‘A NEVER-ENDING BATTLE’
Bringing charges against someone accused of stalking people experiencing homelessness is not common, police in East Pierce County said, despite allegations that it happens.
Observing and reporting criminal or suspicious behavior is encouraged, they said, but there’s a line that shouldn’t be crossed.
“You cross the line when you begin to threaten people and begin to say that you’re going to harm people because of X, Y or Z,” Portmann said.
Police caution against intervention.
“We usually wouldn’t advise people to take the situation into their own hands, just because there’s so many things that could happen, and we try to protect everybody,” Bonney Lake Police Chief Bryan Jeter said.
Police leaders said they’re also frustrated because they’re often caught in the middle between those who want zero-tolerance homeless policies and those who want increased services for the homeless population.
“You hear about the revolving door of justice and that’s what we’re dealing with,” Jeter said. “I think that law enforcement gets blamed for a lot of that.”
“Our job isn’t really to get caught in the middle of that political fray. It’s to try to avoid that and apply the law equally to everyone, whether they’re homeless or housed,” Portmann said.
Anderson, the executive director of New Hope Resource Center, said she’s heard stories from those she works with of beatings and threats, of guns being pointed at them, of being yelled at on the streets.
She agreed police are in a tough spot.
“(Police) have to walk this fine line between the rights of the homeless and the rights of the citizens and try to mitigate as best they can. But it’s a never-ending battle,” Anderson said.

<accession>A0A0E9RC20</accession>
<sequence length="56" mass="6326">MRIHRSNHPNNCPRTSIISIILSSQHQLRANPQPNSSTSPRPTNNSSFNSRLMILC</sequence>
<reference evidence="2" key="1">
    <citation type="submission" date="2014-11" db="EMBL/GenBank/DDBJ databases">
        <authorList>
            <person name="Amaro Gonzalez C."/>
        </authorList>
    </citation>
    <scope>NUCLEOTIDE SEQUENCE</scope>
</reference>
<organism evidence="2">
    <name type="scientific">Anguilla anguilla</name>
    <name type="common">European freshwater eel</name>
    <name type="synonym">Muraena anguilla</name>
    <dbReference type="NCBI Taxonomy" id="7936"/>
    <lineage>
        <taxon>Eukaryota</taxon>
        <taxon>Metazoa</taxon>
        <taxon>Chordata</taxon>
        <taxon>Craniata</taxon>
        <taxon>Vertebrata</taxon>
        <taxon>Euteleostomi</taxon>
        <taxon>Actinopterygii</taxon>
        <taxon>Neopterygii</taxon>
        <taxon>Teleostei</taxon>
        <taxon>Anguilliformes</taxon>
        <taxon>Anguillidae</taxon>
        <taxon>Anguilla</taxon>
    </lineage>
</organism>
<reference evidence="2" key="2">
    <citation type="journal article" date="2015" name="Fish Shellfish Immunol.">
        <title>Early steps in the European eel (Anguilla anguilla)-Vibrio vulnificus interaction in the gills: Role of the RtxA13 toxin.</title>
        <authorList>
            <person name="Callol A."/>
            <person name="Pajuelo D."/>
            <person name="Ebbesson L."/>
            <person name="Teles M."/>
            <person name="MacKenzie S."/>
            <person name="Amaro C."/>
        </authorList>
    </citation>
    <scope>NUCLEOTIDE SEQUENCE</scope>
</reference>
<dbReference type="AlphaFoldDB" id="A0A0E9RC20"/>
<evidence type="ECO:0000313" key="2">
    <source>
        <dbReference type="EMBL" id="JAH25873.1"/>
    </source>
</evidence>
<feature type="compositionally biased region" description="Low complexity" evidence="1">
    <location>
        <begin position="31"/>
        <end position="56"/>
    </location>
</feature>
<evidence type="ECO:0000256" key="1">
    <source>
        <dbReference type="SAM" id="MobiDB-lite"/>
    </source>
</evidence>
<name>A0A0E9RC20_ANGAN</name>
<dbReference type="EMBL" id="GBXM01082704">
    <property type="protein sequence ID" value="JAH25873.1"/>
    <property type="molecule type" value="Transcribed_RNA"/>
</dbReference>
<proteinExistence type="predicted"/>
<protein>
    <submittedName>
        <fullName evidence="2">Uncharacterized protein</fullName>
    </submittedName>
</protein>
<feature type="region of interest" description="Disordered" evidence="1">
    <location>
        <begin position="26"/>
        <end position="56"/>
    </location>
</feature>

She said the big issue is lack of affordable housing. New Hope has served more people this year than ever before, with as many as 100 people coming in and out of the center daily.
James Pogue, director of homeless outreach for Comprehensive Life Services, said that nationally, homeless individuals are five times more likely to be victims of crimes and/or of harassment than the average population. The city contracted with the nonprofit last year for a pilot outreach program.
Data from Catholic Community Services shows homelessness steadily increasing in the Bonney Lake, Puyallup and Orting communities, with a total of 407 people as of March 15. Of those, more than 50 percent have been homeless for more than a year.
In respective cities, monthly homeless count varies. In Puyallup, the homeless population has steadily risen from 322 people in Sept. 2017 to 563 people in Feb. 2019, according to Catholic Community Services. In Bonney Lake, it’s remained stagnant, with 50 people in Sept. 2017 to 46 in Feb. 2019.
Pierce County’s Point-In-Time report also shows an increase in homeless population throughout the county from 1,464 in 2014 to 1,628 in 2019.
An unwelcome motorhome is something members of BLBAD have encountered before.
Skog-Geffre, who moved from Graham to Bonney Lake with her family in 2016, started the group after seeing pictures of “heroin camps” in the area and feeling many people lacked a voice when it comes to opposing them.
On Facebook, the group has nearly 300 members and aims to be the “eyes and ears” of the community and “lower crime rates, presence of panhandlers and sales/use of drugs,” according to its mission statement.
The group is willing to connect people who are seeking help to services — but not everyone wants help, Skog-Geffre said.
When told about Wyatt’s case by The News Tribune, Skog-Geffre said his actions might have gone too far but that she understood his frustration.
“How sad is that? A person that’s worried about this RV, possible drug activity being right by a school,” she said.
Skog-Geffre attends city meetings and shares what she sees with police, but she’s still frustrated.
“We have video footage of (police) showing up, searching the car, finding the heroin and letting the person go,” she said.